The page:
As shown in FIG. 4, the SPID format routine begins with a query step 401 to determine whether the protocol is AT&T Custom (which has has a reduced number of table entries as shown in FIG. 6). If the answer to query step 401 is YES (the SPID protocol is AT&T Custom), the subroutine transitions to step 402, wherein the AT&T format table shown in FIG. 6 is accessed. On the other hand, if the answer to query step 401 is NO (the SPID protocol is not AT&T Custom), the subroutine transitions to step 403, wherein the sequential listings for National ISDN and DMS-100 formats shown in FIG. 7 are accessed.

Once a SPID format table has been selected, the subroutine transitions to step 404, wherein the SPID format subroutine generates a suffix code and a prefix code, as necessary, from the accessed SPID format table. Next, in query step 405, the prefix and suffix codes are examined. If there is no prefix and no suffix code, and AT&T protocol has been selected (the answer to the query step 401 is YES), a point-to-point connection (involving no SPID) is inferred, and the process transitions to step 406, which generates a “NO SPIDS” indication, and exits the subroutine of FIG. 4 to the next step 304 of the routine of FIG. 3. On the other hand, if the connection is not a point-to-point connection via an AT&T switch, the answer to query step 405 will be NO, and the subroutine of FIG. 4 proceeds to determine the prefix code (PC), if applicable.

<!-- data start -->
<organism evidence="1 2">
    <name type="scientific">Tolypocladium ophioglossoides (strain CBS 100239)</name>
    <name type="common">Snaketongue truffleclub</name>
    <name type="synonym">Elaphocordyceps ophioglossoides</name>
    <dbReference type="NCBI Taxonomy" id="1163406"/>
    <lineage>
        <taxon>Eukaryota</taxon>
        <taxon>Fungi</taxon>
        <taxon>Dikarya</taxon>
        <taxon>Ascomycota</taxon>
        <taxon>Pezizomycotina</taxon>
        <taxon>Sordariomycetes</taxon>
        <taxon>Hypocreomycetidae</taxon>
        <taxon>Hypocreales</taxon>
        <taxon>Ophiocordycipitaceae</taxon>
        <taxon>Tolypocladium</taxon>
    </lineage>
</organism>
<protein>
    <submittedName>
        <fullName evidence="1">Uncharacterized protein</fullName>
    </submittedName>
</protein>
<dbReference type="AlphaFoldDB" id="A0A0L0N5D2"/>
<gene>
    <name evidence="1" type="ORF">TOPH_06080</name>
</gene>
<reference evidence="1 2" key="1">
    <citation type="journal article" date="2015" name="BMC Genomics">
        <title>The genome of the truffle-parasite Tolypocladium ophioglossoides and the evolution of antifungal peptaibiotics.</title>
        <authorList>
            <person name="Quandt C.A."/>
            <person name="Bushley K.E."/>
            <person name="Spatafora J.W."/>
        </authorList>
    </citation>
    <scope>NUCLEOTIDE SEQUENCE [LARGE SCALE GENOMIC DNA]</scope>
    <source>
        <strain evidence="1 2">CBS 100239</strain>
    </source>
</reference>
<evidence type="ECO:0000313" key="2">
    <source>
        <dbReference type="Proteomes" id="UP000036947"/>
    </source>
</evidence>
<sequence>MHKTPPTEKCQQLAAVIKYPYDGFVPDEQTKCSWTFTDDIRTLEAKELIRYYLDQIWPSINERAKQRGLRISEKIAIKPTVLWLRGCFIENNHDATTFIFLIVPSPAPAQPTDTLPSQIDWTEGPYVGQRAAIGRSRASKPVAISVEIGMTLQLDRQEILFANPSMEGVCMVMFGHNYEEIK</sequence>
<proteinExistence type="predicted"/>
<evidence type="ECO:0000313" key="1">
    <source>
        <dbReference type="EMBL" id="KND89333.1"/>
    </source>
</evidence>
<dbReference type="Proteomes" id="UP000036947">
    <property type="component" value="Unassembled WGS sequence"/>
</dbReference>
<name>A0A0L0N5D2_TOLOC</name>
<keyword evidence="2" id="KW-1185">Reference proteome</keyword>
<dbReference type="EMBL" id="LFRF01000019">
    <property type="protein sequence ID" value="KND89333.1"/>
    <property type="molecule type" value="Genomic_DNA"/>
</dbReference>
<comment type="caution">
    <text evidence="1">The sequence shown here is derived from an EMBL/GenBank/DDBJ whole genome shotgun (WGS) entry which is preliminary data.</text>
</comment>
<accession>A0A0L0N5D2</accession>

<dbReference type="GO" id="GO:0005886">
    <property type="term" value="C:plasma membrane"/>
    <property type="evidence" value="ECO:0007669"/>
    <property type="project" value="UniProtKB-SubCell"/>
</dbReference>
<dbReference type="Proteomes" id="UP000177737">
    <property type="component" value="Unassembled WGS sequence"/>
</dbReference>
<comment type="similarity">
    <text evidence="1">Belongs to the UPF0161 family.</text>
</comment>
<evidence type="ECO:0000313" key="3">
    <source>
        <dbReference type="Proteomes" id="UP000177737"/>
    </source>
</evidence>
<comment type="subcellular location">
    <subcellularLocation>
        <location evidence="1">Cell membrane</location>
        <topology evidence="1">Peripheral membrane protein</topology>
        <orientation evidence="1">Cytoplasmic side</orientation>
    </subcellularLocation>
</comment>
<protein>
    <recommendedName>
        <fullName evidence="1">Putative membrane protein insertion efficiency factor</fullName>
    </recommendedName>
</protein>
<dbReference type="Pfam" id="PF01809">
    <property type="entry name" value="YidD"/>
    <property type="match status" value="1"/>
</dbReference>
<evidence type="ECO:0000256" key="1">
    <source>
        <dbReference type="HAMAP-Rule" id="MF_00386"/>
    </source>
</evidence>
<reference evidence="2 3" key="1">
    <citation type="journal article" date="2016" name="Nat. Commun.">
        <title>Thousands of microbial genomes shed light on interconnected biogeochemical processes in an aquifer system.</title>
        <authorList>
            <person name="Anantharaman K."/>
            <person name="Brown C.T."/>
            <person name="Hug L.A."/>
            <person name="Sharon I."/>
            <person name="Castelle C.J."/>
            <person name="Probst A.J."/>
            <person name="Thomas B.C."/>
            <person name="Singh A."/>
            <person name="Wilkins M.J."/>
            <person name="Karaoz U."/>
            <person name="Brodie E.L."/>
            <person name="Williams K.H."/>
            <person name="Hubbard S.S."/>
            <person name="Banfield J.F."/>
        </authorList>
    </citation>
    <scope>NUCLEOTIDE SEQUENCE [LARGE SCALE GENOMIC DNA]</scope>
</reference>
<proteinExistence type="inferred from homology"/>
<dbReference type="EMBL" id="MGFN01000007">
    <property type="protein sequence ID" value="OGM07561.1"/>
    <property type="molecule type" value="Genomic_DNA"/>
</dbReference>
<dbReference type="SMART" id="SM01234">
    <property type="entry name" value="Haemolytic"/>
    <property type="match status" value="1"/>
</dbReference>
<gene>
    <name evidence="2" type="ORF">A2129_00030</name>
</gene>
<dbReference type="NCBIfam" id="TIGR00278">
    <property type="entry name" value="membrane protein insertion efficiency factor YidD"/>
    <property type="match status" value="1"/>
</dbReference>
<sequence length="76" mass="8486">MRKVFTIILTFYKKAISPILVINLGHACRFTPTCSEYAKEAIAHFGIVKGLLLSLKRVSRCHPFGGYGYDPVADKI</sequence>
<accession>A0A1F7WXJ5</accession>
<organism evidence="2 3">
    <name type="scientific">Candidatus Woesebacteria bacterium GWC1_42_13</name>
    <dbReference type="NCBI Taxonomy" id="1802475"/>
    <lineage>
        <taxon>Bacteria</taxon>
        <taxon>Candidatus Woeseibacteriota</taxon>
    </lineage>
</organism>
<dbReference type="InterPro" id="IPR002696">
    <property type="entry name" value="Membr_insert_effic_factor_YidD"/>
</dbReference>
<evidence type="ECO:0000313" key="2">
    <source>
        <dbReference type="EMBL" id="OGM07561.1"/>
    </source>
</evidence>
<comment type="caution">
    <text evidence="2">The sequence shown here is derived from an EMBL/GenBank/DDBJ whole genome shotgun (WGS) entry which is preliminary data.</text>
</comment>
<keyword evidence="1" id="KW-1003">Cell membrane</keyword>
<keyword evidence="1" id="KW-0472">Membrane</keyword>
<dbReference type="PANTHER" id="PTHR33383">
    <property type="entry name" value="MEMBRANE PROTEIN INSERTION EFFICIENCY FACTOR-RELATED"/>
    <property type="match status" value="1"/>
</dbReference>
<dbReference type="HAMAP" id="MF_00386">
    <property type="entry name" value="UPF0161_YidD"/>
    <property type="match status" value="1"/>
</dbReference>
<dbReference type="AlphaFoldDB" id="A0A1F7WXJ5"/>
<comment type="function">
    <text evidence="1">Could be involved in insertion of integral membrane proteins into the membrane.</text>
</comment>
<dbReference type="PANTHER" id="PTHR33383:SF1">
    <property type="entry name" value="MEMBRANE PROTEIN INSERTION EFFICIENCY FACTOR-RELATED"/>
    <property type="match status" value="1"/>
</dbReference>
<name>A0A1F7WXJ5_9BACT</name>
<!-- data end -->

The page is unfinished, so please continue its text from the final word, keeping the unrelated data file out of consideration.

In particular, the SPID format subroutine transitions to query step 407, where the prefix code is examined to determine whether it indicates an area code. If the answer to query step 407 is YES, the subroutine transitions to step 408, which sets the three digit area code to the first three digits of the LDN (entered by the user) as the SPID prefix, and proceeds to step 412, wherein the SPID suffix code is derived. On the other hand, if the answer to query step 407 is NO (indicating no three digit prefix code), the subroutine transitions to step 409, wherein the prefix code is examined to determine whether it is the two digit prefix code ‘01’.